A city where people and nature co-exist, each of BiodiverCity’s lily pad-shaped islands will be home to between 15,000 and 18,000 residents. Structures in the city will be built using natural materials such as timber, bamboo and concrete created from recycled materials.

The city is also planned to be a global travel destination with 4.6km of public beaches and 600 acres of parks along with a 25km waterfront. BiodiverCity will also be a car-free environment, where pedestrians can use the planned autonomous water, air and land public transportation network.

Chengdu Future City, China

Chengdu Future City, China. Photo: OMA

Designers: OMA

Location: China

China’s planned Chengdu Future City is challenging conventions of urban planning by proposing a master plan not based on traditional, car-oriented road networks.

The six distinct zones of the city will be connected though a smart mobility network using automated vehicles. The zones will also be pedestrian-friendly and within a 10-minute walk of each other.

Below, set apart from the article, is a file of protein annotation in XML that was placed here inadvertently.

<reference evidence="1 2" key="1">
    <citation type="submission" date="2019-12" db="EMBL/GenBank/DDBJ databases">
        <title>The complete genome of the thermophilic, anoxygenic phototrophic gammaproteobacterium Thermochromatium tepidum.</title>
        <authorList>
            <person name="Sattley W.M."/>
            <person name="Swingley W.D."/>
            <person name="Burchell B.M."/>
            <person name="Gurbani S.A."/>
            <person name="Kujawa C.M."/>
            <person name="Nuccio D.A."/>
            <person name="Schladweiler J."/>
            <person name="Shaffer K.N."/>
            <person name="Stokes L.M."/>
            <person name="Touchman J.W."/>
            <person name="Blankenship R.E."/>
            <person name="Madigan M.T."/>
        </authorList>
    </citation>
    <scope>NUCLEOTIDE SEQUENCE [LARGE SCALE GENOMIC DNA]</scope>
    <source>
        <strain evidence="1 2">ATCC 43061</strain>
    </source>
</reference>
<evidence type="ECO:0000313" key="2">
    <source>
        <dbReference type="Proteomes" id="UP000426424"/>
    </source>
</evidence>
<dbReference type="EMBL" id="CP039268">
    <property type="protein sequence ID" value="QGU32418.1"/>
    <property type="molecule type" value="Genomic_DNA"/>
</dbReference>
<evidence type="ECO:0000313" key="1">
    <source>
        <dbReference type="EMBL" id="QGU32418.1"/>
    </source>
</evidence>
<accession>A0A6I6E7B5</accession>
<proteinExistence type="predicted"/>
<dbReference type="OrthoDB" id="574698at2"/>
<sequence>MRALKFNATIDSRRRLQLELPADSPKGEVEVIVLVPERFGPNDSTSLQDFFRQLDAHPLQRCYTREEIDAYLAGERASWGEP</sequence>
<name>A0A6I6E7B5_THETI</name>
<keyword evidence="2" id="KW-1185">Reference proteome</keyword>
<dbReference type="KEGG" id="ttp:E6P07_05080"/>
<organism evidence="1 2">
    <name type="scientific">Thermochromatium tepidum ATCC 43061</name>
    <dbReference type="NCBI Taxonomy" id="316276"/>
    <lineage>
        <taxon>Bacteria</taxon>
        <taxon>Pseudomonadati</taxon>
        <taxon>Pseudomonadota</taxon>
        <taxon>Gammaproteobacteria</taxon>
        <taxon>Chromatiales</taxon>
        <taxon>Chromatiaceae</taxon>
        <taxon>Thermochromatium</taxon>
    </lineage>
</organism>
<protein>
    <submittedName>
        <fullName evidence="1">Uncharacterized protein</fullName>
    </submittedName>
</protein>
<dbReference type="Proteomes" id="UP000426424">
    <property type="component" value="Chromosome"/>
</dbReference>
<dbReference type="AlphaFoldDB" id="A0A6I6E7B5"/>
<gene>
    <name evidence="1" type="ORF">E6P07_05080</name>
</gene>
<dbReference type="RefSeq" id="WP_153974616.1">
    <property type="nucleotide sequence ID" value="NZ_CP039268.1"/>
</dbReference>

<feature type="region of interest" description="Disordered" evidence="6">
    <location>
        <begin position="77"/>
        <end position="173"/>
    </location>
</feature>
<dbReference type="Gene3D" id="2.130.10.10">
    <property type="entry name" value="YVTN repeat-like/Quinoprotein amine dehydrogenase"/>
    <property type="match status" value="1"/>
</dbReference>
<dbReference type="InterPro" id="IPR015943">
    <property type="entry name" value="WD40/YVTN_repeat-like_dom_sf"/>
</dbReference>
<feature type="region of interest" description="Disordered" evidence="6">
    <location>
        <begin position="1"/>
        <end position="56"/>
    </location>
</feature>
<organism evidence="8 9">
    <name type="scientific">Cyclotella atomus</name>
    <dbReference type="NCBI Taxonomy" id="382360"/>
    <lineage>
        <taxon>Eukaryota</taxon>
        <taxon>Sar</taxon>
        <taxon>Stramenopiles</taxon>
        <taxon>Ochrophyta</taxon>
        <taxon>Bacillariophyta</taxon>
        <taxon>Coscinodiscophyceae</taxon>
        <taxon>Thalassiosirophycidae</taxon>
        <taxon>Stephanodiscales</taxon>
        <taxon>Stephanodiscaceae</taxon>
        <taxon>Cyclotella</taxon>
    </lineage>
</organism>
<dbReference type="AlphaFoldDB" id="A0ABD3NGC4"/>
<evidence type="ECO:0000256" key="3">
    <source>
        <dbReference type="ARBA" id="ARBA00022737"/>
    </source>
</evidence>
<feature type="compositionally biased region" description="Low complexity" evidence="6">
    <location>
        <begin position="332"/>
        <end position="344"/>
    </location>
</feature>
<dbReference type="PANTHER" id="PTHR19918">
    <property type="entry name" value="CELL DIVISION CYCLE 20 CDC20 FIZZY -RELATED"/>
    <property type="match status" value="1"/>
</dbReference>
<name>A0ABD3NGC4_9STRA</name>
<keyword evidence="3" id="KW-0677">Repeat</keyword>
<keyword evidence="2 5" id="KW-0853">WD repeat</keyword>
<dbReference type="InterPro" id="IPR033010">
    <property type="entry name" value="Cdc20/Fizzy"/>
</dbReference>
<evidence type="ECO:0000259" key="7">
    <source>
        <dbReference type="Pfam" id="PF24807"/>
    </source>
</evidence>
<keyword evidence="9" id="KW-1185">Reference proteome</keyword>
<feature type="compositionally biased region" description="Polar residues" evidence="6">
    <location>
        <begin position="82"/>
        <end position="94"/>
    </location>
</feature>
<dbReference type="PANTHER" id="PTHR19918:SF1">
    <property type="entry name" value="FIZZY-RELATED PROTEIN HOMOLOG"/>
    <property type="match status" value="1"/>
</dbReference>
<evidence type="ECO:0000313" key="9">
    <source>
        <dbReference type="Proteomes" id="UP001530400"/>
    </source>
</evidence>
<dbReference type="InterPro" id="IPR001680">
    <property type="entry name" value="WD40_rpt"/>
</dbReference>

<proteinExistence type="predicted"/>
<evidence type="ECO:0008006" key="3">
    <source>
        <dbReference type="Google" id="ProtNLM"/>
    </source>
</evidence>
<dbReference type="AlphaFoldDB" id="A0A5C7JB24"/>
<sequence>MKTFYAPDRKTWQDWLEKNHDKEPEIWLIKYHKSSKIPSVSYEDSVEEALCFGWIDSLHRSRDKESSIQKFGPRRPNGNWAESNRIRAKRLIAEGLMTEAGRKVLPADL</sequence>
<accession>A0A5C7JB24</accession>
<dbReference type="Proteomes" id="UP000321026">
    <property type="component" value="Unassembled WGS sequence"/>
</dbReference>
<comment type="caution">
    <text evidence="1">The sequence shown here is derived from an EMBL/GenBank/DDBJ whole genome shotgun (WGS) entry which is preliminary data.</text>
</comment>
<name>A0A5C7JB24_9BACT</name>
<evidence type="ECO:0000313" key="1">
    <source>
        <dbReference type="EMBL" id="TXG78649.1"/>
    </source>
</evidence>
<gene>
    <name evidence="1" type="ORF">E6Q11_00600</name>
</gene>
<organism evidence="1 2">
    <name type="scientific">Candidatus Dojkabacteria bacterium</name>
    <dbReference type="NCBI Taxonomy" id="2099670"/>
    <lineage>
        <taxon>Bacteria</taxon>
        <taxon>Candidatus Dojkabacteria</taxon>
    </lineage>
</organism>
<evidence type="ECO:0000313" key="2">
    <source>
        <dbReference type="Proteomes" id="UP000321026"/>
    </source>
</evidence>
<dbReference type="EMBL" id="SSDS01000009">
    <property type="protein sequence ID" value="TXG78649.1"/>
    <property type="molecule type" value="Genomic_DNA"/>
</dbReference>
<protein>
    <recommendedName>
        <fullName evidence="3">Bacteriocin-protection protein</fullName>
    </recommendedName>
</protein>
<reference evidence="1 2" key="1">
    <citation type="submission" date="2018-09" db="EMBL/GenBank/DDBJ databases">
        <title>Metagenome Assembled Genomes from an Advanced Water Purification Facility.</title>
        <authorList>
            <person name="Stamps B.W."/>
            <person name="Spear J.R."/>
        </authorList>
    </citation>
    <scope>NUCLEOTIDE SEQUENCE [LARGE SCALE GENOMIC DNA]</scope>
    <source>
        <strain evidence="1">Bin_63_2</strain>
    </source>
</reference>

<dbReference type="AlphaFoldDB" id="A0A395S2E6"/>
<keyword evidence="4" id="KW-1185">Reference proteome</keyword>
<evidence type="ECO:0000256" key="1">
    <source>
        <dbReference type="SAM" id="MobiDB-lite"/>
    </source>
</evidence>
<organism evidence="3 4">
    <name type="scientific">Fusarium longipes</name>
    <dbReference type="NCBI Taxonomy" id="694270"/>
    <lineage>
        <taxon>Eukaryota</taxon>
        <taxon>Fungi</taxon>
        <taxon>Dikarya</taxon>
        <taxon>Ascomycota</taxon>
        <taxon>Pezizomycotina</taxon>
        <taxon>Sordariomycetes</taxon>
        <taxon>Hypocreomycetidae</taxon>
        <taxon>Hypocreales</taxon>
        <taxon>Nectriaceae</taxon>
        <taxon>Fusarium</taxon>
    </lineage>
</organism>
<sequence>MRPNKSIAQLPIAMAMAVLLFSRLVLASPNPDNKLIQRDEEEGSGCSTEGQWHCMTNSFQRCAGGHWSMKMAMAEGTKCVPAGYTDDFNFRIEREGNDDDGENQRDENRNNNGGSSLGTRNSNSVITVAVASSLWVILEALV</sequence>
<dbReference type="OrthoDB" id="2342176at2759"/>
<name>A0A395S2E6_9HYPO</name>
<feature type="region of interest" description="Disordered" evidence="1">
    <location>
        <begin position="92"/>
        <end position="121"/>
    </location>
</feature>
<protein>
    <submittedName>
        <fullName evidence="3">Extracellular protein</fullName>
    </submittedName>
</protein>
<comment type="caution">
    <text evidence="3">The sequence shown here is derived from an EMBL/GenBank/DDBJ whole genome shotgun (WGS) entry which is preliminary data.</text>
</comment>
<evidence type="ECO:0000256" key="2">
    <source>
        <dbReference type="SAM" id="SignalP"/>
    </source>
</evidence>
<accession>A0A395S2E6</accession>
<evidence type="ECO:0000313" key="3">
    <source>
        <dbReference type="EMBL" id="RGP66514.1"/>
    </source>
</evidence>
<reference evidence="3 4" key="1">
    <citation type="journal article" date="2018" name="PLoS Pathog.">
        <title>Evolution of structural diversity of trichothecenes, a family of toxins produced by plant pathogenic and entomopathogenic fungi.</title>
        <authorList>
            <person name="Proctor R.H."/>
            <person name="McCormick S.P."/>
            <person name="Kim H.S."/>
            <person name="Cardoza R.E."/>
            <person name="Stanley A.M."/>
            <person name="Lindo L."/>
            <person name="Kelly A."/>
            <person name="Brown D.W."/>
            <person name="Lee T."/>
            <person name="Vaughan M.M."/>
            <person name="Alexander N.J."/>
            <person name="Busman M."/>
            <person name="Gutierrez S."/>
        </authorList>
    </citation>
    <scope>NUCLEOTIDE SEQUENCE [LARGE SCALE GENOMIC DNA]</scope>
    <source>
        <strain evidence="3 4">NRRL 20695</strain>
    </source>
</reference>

The 4.6-square-kilometre site also includes an international education park where buildings, including a university, will have landscaped terraces, designed to be an extension of the natural formed landscape.

Akon City, Senegal

Akon City, Senegal. Photo: Akon City

Designers: Bakri & Associates Development Consultants

Location: Senegal

Akon City is a planned 2,000-acre futuristic city that will be located along the Atlantic coast, in south of Dakar, Senegal.

Conceived and launched by singer and entrepreneur Akon, the smart city will be eco-friendly and powered by renewable energy. Described by Akon as a “real-life Wakanda”, a reference to the film Black Panther that inspired him, Akon City is set to have large skyscrapers, shopping malls, parks, universities, a stadium and a technology hub.